Saturday, June 3, 2023

Founder of bogus ‘Bitcoin killer’ cryptocurrency pleads guilty

NEW YORK (AP) – A co-founder of fraudulent cryptocurrency OneCoin, a pyramid scheme that swindled billions of dollars from investors around the world, has pleaded guilty to wire fraud and money laundering charges, US prosecutors said Friday.

Prosecutors known as the “Bitcoin killer” say the cryptocurrency, co-founded by Ruja Ignatova and Karl Sebastian Greenwood in 2014 in Bulgaria, was actually worthless. Although marketed as a cryptocurrency, it was never mined using computers and had no public and verifiable blockchain. OneCoin’s value was not determined by supply and demand, but by its operators, he said.

Greenwood, 45, was arrested in 2018 at his island residence in Thailand and extradited to the United States. He pleaded guilty Friday in federal court in Manhattan.

Greenwood, a citizen of Sweden and the United Kingdom, has been detained since his arrest.

US Attorney Damien Williams said Greenwood helped operate one of the largest international fraud schemes in history. His office said the victims invested more than $4 billion.

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“Greenwood’s lie was designed with one goal in mind, to defraud everyday people around the world of their hard-earned money – real money – and hundreds of millions of dollars into their own pockets,” Williams said in a statement.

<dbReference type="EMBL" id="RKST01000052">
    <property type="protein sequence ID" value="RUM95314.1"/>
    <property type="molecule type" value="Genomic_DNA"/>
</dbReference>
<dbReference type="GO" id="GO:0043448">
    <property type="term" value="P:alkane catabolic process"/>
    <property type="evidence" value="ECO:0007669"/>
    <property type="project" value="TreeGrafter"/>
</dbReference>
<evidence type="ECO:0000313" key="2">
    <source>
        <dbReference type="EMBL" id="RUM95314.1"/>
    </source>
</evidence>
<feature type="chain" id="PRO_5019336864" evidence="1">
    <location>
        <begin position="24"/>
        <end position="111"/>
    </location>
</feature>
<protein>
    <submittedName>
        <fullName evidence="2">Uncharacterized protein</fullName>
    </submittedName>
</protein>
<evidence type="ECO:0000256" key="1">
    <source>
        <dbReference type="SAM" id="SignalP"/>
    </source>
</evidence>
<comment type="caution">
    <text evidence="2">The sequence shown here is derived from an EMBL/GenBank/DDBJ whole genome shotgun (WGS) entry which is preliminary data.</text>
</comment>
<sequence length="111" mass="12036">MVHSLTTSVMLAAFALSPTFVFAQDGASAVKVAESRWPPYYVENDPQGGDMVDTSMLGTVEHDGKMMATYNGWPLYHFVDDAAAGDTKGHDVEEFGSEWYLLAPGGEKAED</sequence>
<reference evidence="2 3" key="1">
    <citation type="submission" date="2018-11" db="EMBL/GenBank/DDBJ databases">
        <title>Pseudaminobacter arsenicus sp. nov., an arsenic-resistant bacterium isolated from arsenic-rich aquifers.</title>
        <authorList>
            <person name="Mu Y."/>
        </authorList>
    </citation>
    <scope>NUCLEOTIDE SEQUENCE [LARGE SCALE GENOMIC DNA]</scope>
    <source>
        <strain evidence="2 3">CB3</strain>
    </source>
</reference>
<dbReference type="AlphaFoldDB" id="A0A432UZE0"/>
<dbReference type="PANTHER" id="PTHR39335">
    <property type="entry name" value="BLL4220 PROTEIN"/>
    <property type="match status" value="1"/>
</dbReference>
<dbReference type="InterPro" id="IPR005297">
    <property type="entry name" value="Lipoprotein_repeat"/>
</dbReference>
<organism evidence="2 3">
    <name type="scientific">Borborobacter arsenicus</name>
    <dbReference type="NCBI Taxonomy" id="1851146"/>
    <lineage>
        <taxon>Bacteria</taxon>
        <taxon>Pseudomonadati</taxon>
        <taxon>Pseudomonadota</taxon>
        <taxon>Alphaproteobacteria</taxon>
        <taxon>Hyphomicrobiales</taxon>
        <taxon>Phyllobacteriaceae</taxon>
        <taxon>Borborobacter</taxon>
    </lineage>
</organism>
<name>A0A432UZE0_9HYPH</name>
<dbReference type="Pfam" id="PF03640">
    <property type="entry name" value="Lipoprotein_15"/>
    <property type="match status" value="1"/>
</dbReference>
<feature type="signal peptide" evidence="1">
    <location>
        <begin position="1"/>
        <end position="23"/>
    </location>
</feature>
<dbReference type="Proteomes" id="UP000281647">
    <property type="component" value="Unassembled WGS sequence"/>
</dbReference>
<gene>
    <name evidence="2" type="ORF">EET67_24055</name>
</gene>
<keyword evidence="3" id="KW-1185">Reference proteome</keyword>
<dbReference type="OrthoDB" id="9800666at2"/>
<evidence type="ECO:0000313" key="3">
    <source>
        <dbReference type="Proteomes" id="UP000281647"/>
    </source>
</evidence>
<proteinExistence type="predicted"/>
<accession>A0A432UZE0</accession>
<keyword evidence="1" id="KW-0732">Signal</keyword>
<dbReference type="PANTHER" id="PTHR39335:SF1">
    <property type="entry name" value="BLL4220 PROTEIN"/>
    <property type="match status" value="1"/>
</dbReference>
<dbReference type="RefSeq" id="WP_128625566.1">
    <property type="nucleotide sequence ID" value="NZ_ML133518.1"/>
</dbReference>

Ignatova, nicknamed Cryptoqueen and described as a top leader of OneCoin, disappeared in October 2017 and remains at large. In June, he was added to the FBI’s Top Ten Most Wanted list and offered a $100,000 reward for information leading to his arrest.

OneCoin’s growth was fueled by multi-level marketing, in which members received commissions for recruiting others to purchase cryptocurrency wallets.

Although Ignatova claimed that OneCoin would be a “bitcoin killer”, she and Greenwood referred to it as a “trash coin” in email correspondence. In an email, Greenwood called investors idiots.

Greenwood pleaded guilty to one count of conspiracy to commit wire fraud, one count of wire fraud and one count of conspiracy to commit money laundering. Each count carries a maximum sentence of 20 years in prison.

He will be sentenced on April 5.

Copyright 2022 The Associated Press. All rights reserved. This material may not be published, broadcast, rewritten or redistributed.

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